By Claire Polfus, University of Vermont
Arctic diplomacy is not only about relations between the political bodies of polar countries like Russia, Norway and Canada, but about the residents of the arctic and how they relate to both their environment and natural resources and to outside people and governments that have stakes in these resources. The panelists on the Polar Diplomacy panel at the International Conference on Environmental Diplomacy and Security at UVM , Dr. Ross Virginia, Dr. Rasmus Bertelsen, Klaus Hansen, Dr. Glenn Sheehan, Retired Colonel Sam Gardiner and Damien DeGeorges, elucidated the specific examples of their own research but also expounded upon some of the connections across the circumpolar landscape.
One unifying theme was the arctic environment. The harsh climate makes many things we take for granted in southern latitudes quite difficult. Col. Gardiner mentioned, for example, the need for unified search and rescue efforts and good weather prediction services. Another aspect of much of the arctic is the richness of resources. Mr. Sheehan used his experiences as a scientist and community partner in Barrow, AK to infer that more research is often needed so that communities can make educated decisions on the exploitation of resources on their lands. Good communication between the researchers and communities is an obvious, but difficult and particularly important part of the necessary research process.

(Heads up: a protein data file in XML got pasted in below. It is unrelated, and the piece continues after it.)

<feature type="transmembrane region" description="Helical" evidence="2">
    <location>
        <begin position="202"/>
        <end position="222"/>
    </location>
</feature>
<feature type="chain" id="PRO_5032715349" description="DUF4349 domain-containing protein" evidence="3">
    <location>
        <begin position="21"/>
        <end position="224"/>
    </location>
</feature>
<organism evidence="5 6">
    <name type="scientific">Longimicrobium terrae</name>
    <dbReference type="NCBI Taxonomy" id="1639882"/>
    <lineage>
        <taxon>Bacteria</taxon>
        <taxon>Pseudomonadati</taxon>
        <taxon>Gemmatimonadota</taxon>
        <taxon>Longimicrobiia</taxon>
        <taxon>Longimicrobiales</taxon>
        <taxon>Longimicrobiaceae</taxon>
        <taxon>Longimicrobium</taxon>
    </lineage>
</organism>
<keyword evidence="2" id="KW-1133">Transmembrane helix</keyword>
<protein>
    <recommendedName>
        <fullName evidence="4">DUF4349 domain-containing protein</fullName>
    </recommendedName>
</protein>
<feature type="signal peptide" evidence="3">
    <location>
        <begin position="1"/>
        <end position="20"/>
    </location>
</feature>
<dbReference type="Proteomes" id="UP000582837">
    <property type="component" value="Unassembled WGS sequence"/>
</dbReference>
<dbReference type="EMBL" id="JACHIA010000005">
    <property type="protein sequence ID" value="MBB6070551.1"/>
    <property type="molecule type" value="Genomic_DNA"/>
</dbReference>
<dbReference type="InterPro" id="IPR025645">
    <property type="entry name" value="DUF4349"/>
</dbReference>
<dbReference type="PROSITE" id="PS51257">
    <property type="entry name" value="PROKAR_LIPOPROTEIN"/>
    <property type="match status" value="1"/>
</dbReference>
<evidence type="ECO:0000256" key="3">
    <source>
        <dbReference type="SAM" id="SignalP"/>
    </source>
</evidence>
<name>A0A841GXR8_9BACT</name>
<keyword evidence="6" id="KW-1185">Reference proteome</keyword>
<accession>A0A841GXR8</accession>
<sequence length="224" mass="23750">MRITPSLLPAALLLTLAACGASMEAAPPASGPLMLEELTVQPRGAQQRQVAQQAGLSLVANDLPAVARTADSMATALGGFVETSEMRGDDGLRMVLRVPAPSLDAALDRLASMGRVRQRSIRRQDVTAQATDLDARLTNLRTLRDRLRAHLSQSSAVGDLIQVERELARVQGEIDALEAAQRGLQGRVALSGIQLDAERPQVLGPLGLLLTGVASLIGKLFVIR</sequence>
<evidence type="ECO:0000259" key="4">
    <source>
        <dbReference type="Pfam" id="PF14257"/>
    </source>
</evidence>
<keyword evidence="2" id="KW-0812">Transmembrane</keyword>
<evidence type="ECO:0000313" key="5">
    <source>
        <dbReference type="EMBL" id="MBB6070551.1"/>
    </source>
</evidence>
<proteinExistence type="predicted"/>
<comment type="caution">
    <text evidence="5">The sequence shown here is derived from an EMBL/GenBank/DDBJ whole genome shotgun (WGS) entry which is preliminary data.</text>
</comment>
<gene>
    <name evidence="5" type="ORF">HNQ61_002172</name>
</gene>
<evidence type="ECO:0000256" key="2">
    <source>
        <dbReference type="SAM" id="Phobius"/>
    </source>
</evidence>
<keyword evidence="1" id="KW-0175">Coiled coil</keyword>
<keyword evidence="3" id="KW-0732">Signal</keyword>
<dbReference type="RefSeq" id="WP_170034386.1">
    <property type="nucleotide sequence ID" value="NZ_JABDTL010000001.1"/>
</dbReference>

Community health and development was another main unifying theme. Many arctic peoples subsistence hunt and connect with the land and the animals through the seasonal cycles. This does not always correspond well with western-style jobs. Dr. Bertelsen and Dr. Hansen, as well as Mr. Sheehan, spoke about the need to promote sustainable exploitation with good jobs and livelihoods that could mesh with cultural and historical practices in Greenland and Alaska. Finally, communities would also benefit from more education and the ability to self-manage. This is not always easy in the sparsely populated areas of the north, but technology can help to encourage education.
Communities in the north are inextricably linked with their environment and resources. Creating sustainable resource exploitation and community structures amidst a changing climate, powerful political maneuvering and expanding technology is a definite challenge for people of the north and people who care about the north.